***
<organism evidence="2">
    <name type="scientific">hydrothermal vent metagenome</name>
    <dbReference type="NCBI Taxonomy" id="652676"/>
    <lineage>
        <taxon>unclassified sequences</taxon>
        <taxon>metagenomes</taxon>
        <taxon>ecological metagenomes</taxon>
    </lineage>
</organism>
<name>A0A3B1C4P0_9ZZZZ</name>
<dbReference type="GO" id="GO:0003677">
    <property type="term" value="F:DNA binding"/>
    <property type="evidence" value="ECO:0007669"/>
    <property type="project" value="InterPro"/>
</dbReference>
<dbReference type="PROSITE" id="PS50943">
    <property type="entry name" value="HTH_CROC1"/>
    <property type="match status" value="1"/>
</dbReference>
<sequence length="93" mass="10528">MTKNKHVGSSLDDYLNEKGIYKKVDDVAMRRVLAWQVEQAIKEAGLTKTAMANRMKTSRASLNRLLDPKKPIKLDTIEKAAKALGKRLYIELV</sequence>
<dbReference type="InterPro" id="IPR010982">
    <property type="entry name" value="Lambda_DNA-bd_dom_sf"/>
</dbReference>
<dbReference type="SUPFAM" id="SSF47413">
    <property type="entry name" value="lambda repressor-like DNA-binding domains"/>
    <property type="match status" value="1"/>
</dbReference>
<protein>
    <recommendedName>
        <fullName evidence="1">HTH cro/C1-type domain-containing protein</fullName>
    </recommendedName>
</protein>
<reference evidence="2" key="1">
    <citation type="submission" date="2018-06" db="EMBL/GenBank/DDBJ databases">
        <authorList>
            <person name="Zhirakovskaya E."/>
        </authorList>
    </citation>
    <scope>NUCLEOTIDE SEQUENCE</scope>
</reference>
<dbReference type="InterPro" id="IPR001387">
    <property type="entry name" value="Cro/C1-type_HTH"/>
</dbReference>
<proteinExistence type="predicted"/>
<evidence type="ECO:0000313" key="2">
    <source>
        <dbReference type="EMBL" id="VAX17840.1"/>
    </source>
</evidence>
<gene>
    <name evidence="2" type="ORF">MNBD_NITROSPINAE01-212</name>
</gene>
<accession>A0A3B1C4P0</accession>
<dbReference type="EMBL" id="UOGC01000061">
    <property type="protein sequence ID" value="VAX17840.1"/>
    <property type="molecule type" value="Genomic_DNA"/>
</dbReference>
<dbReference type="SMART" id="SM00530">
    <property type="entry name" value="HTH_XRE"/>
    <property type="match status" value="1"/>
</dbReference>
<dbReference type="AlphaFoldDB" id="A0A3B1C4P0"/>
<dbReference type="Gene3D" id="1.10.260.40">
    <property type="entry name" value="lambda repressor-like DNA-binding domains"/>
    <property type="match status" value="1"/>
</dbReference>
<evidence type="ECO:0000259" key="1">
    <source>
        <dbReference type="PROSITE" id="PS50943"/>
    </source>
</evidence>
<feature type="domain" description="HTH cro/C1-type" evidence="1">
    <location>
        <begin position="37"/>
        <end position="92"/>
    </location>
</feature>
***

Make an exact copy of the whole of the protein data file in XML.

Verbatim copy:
<organism evidence="2">
    <name type="scientific">hydrothermal vent metagenome</name>
    <dbReference type="NCBI Taxonomy" id="652676"/>
    <lineage>
        <taxon>unclassified sequences</taxon>
        <taxon>metagenomes</taxon>
        <taxon>ecological metagenomes</taxon>
    </lineage>
</organism>
<name>A0A3B1C4P0_9ZZZZ</name>
<dbReference type="GO" id="GO:0003677">
    <property type="term" value="F:DNA binding"/>
    <property type="evidence" value="ECO:0007669"/>
    <property type="project" value="InterPro"/>
</dbReference>
<dbReference type="PROSITE" id="PS50943">
    <property type="entry name" value="HTH_CROC1"/>
    <property type="match status" value="1"/>
</dbReference>
<sequence length="93" mass="10528">MTKNKHVGSSLDDYLNEKGIYKKVDDVAMRRVLAWQVEQAIKEAGLTKTAMANRMKTSRASLNRLLDPKKPIKLDTIEKAAKALGKRLYIELV</sequence>
<dbReference type="InterPro" id="IPR010982">
    <property type="entry name" value="Lambda_DNA-bd_dom_sf"/>
</dbReference>
<dbReference type="SUPFAM" id="SSF47413">
    <property type="entry name" value="lambda repressor-like DNA-binding domains"/>
    <property type="match status" value="1"/>
</dbReference>
<protein>
    <recommendedName>
        <fullName evidence="1">HTH cro/C1-type domain-containing protein</fullName>
    </recommendedName>
</protein>
<reference evidence="2" key="1">
    <citation type="submission" date="2018-06" db="EMBL/GenBank/DDBJ databases">
        <authorList>
            <person name="Zhirakovskaya E."/>
        </authorList>
    </citation>
    <scope>NUCLEOTIDE SEQUENCE</scope>
</reference>
<dbReference type="InterPro" id="IPR001387">
    <property type="entry name" value="Cro/C1-type_HTH"/>
</dbReference>
<proteinExistence type="predicted"/>
<evidence type="ECO:0000313" key="2">
    <source>
        <dbReference type="EMBL" id="VAX17840.1"/>
    </source>
</evidence>
<gene>
    <name evidence="2" type="ORF">MNBD_NITROSPINAE01-212</name>
</gene>
<accession>A0A3B1C4P0</accession>
<dbReference type="EMBL" id="UOGC01000061">
    <property type="protein sequence ID" value="VAX17840.1"/>
    <property type="molecule type" value="Genomic_DNA"/>
</dbReference>
<dbReference type="SMART" id="SM00530">
    <property type="entry name" value="HTH_XRE"/>
    <property type="match status" value="1"/>
</dbReference>
<dbReference type="AlphaFoldDB" id="A0A3B1C4P0"/>
<dbReference type="Gene3D" id="1.10.260.40">
    <property type="entry name" value="lambda repressor-like DNA-binding domains"/>
    <property type="match status" value="1"/>
</dbReference>
<evidence type="ECO:0000259" key="1">
    <source>
        <dbReference type="PROSITE" id="PS50943"/>
    </source>
</evidence>
<feature type="domain" description="HTH cro/C1-type" evidence="1">
    <location>
        <begin position="37"/>
        <end position="92"/>
    </location>
</feature>